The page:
03/07/2008 12:00AM

Brothers returns Tessa Blue

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HALLANDALE BEACH, Fla. - Trainer Frank Brothers has spent plenty of time in the limelight over the years at Gulfstream Park with horses such as Pulpit, First Samurai, and Madcap Escapade. And whether stakes-caliber or claiming types, his horses always made a great appearance when they trained over the track in the morning.

But Brothers has been conspicuously absent here this winter, exiled instead to Palm Meadows where he's taken up residence with a stable of 16 that includes the multiple stakes winner Tessa Blue, who makes her 2008 debut in Sunday's Grade 2 Rampart Handicap.

"That's what happens when you get old and have slow horses," Brothers quipped when asked about being stabled at Palm Meadows this season. "You get set in your ways after being in the same place for so many years, and I've always preferred to stable where I ran.

"But perhaps they did me a favor sending me to Palm Meadows because it's really a wonderful place to train."

Tessa Blue won the Grade 3 Indiana Oaks by 7 1/4 lengths and the Inside Information Breeders' Cup at Monmouth by 12 lengths within a three-week span last October. She concluded her 3-year-old campaign by finishing fourth after an unlucky start against older fillies and mares in the Grade 2 Falls City Handicap at Churchill Downs on Nov. 22.

"I was a little hard-headed about stretching her out, but once I did I had a new horse," said Brothers, who is married to former jockey and now racing analyst Donna Barton Brothers. "She moved to a new level with those two big wins."

Tessa Blue will have her hands full in her 2008 debut, going up against Golden Velvet, Ballado's Thunder, and Sprint Waltz in the 1o1/8-mile Rampart.

Said Brothers: "I gave her time off to freshen up after the Falls City, and this is obviously not the ideal place to come back in - although around here it's the same deal. You either start back at a mile, which I didn't want to do, or a mile and an eighth.

"I guess we're pretty much committed to the lead from the rail, and hopefully she'll run and start showing us at what level she'll fit this year."

Brothers also said that his multiple-stakes-winning filly Bel Air Beauty has been retired and will be bred this spring. Bel Air Beauty, winner of the Grade 2 Alcibiades at 2, closed out her career finishing sixth in the Suwannee River Handicap on Feb. 3.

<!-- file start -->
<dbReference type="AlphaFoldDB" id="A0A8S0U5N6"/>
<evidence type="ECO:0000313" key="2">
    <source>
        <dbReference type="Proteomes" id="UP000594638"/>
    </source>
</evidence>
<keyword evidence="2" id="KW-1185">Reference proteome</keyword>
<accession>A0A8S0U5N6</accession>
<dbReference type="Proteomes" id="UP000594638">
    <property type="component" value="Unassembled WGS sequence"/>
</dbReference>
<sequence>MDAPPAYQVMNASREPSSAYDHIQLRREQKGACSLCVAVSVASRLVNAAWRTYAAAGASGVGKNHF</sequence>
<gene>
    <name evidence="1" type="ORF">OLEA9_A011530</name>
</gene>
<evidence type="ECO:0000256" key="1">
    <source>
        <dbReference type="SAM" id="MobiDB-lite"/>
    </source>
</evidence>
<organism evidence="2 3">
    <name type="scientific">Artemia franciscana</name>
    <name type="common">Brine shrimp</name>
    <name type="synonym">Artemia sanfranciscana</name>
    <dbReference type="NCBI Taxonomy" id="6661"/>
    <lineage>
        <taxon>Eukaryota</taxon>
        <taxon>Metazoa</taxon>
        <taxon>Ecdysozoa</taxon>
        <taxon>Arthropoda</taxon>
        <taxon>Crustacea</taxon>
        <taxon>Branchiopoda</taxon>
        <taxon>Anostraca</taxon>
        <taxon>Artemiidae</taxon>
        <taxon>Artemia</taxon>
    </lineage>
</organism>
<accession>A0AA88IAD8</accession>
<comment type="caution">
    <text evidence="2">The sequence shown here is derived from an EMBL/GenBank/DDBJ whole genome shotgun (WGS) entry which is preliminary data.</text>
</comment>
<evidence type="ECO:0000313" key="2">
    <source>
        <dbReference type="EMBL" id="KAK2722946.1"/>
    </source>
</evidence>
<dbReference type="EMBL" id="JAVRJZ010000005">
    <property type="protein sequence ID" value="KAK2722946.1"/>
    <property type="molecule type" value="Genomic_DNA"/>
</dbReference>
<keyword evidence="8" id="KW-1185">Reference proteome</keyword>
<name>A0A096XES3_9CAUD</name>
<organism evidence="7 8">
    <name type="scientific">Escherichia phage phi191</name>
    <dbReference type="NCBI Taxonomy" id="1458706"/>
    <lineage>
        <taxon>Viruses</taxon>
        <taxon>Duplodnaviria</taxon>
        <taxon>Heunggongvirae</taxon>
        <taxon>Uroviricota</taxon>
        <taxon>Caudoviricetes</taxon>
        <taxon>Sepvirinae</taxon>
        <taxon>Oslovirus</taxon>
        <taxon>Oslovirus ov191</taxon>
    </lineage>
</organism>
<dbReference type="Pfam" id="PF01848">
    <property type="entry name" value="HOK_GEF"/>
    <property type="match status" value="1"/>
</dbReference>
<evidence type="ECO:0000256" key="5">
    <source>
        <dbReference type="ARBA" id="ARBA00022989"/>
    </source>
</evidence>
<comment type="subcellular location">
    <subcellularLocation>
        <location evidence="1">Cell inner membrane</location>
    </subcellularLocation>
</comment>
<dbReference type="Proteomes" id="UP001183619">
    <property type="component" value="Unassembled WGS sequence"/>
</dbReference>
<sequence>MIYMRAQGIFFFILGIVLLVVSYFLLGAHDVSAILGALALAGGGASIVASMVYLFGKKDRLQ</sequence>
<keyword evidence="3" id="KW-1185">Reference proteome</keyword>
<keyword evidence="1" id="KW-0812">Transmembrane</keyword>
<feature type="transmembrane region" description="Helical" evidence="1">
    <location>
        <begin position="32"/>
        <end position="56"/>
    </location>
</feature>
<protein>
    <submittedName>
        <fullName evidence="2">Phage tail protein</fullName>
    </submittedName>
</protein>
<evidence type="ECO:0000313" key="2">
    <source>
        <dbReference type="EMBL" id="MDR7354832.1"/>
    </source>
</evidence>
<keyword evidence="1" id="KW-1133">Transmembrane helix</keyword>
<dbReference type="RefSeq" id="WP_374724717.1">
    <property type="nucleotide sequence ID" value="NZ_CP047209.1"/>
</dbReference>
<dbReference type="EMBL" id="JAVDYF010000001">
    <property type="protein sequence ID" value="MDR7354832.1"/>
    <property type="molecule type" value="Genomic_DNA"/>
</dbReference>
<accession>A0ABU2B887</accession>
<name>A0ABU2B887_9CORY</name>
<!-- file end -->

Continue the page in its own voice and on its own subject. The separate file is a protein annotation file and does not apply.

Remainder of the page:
Brothers said she was retired due to a "throat problem."

Forefathers makes 2008 debut

Forefathers, who has not started since finishing last in the Breeders' Cup Sprint, will launch his comeback under second-level allowance conditions in Sunday's fifth race. Forefathers, a son of Gone West, finished second in the Grade 2 Swale here last winter and second in the Grade 2 Jerome handicap three weeks before the Breeders' Cup.

The race also marks the return of Deadly Dealer, who ran third behind Curlin last spring in the Arkansas Derby but has been idle since late July.

Fierce Wind, Anak Nakal work

Fierce Wind, winner of the Sam F. Davis Stakes at Tampa Bay Downs, worked a half -mile in 49 seconds, while his stablemate Anak Nakal breezed five furlongs in 1:01.80 at Palm Meadows on Thursday. Both horses are owned by Four Roses Thoroughbreds and trained by Nick Zito.

Zito said Fierce Wind could start next in the $1 million Florida Derby on March 29.

DePaulo pair has designs on Queen's Plate

Trainer Michael DePaulo is also spending the winter at Palm Meadows. DePaulo, who is based for most of the year at Woodbine, has started only two horses at the Gulfstream Park meet, but he has kept busy preparing his two top 3-year-old prospects for a potential run at the Queen's Plate, Canada's counterpart to the Kentucky Derby.

DePaulo's most experienced Queen's Plate candidate, Deputiformer, had the misfortune of catching the monster named Big Brown while launching his 3-year-old campaign here Wednesday. He finished a distant third behind the undefeated and as yet untested Big Brown. DePaulo's second Queen's Plate hopeful, Giquere, moved a step closer to his 3-year-old debut after working six furlongs in 1:16.60 at Palm Meadows on Friday.

Giquere, a son of Mutakddim, won his only start impressively, rallying to a 5 1/2-length maiden special weight triumph on Dec. 9 at Woodbine. Named after the NHL Anaheim Ducks' goalie Jean-Sebastien Giquere, Giquere has worked seven times in Florida this winter.

"He's had only one start, but I think he can be a Plate horse," said DePaulo. "The owner turned down an offer for $1 million after his first race."

DePaulo also has a former Canadian 3-year-old champion among the horses he brought down for the winter - the 2006 Sovereign winner Shillelagh Slew.

"I know I've only started a couple of horses at the meet," he said. "Basically, I'm here to beat the winter up north and to get my horses ready for when we return to Woodbine in the spring."